Beautiful black model Yollanda Musa wearing bikini "Gugu" from Afrokini. Commercial swimwear photo shoot. Photograph by Ian Trayner in Kingston upon Thames, Surrey

 

Adding coloured mist to our bikini photos

I wanted to add more drama to our swimear photo shoot. I did this by using a water spray to catch and diffuse the coloured lights behind Yollanda.

This is very easy to do. All you need is a cheap spray bottle (such as you use for misting plants) and a means of co-ordinating the spray with firing the camera. I used a remote trigger to fire my camera, and sprayed the spray myself. But you can use an assistant to do the spray if you have one (and don’t have a remote camera trigger). Obviously you need a tripod or other stable support for your camera if the photographer has to do the spraying himself (or herself).

It is important to make sure you don’t spray your lights! If you are short of space you can put clear plastic bags over your flash units.

The water spray settles quite quickly with gravity, so you need to coordinate the spraying and shooting. You will find every shot is different from the one before, and you can play around for a while capturing images that are slightly different from each other. You will find some work much better than others.

If you go on for a while you can end up with a bottle worth of water on the studio floor too (I have a plastic paddling pool I use for catching the water).

Beautiful black model Yollanda Musa wearing bikini "Gugu" from Afrokini. Commercial swimwear photo shoot. Photograph by Ian Trayner in Kingston upon Thames, Surrey

Beautiful black model Yollanda Musa wearing bikini "Gugu" from Afrokini. Commercial swimwear photo shoot. Photograph by Ian Trayner in Kingston upon Thames, Surrey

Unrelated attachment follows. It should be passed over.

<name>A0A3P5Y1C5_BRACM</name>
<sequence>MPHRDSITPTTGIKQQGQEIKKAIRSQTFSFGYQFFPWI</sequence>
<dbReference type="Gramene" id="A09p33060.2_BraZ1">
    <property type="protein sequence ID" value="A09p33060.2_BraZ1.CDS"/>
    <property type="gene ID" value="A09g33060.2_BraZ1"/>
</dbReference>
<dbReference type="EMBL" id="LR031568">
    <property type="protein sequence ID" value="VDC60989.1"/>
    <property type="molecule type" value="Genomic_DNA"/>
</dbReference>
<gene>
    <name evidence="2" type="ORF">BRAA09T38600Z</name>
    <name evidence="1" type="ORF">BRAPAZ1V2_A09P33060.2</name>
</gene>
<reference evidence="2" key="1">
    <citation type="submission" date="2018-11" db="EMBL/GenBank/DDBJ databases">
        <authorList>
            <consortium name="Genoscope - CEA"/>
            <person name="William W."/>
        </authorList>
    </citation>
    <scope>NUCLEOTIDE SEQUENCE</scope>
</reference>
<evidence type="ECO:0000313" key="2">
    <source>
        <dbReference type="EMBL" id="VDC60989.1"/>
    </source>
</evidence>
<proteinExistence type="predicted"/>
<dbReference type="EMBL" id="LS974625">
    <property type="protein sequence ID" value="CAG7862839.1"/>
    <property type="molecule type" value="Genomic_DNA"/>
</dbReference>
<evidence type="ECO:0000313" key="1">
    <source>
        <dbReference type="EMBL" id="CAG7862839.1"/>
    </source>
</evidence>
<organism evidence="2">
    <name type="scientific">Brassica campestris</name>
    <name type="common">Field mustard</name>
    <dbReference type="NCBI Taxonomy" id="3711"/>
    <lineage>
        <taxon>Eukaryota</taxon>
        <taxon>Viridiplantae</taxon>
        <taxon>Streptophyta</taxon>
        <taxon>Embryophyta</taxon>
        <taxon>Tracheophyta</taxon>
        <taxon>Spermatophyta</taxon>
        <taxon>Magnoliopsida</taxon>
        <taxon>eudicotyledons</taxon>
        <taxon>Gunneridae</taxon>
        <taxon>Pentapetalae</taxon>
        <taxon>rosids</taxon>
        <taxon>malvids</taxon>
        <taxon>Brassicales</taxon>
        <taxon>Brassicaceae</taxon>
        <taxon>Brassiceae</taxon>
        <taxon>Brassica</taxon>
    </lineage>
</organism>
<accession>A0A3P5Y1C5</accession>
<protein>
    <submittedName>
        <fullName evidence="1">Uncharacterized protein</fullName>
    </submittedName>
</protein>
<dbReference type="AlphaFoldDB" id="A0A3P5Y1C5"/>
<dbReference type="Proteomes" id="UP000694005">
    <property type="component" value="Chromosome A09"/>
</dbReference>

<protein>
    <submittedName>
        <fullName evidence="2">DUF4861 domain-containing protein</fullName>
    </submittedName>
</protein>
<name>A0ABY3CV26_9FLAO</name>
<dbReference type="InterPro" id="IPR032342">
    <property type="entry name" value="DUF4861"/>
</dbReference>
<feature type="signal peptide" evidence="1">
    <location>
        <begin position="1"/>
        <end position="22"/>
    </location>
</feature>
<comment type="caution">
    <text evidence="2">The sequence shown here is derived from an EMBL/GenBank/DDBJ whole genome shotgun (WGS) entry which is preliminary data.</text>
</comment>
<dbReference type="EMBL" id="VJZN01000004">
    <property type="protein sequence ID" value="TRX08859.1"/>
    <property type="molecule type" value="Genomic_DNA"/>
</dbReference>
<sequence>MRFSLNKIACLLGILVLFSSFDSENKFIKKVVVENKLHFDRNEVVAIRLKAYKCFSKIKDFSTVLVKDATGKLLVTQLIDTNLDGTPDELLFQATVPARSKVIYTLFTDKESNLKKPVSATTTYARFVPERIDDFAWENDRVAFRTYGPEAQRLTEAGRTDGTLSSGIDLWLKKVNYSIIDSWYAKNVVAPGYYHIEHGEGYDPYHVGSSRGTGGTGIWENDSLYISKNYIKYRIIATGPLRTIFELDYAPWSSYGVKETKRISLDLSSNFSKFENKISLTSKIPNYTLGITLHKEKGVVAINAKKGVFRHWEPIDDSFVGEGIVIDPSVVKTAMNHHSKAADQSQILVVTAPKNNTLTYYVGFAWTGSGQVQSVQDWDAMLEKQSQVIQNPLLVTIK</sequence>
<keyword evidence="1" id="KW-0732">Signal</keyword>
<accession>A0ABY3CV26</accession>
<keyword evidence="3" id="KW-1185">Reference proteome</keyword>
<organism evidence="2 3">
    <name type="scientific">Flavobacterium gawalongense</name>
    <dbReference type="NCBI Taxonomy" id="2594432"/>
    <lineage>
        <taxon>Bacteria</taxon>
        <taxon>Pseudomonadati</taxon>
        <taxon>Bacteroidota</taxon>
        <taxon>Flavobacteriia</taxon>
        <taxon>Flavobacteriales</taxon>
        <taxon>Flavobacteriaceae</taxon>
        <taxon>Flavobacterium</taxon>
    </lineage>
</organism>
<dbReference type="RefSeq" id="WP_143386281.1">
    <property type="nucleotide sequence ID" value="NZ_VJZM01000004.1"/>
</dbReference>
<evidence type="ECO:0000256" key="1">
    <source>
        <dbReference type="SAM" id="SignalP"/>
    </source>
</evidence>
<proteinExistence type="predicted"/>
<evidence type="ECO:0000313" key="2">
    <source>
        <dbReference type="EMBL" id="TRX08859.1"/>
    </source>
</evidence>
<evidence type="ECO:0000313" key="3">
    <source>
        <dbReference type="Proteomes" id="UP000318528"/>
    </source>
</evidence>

“Fire” bikini photos

To photograph Yollanda “on fire” I used red gels on the speedlights behind her. These give the curves of her body a lovely red rim light. I added the flames on the computer in post production.

Beautiful black model Yollanda Musa wearing bikini "Gugu" from Afrokini. Commercial swimwear photo shoot. Photograph by Ian Trayner in Kingston upon Thames, Surrey

Accreditation for this swimwear photo shoot

Model: Yollanda Musa (she has a website coming soon I am told)
Make up: Chesmi Rodrigo
Swimsuit: Afrokini (On the website is says their swimwear is “waterproof”. I guess that is true, but it made me chuckle).

photo shoot for make up artist Alice Edwards. Model is Gina Godfrey. Photographer is Ian Trayner, Kingston upon Thames, Surrey

Photo shoot for make up artist, Alice Edwards

Photo shoot for make up artist (MUA)

Make up artists (MUAs) need good professional portfolios to showcase their work. This post is about a photo shoot I did for a local make up artist, Alice Edwards.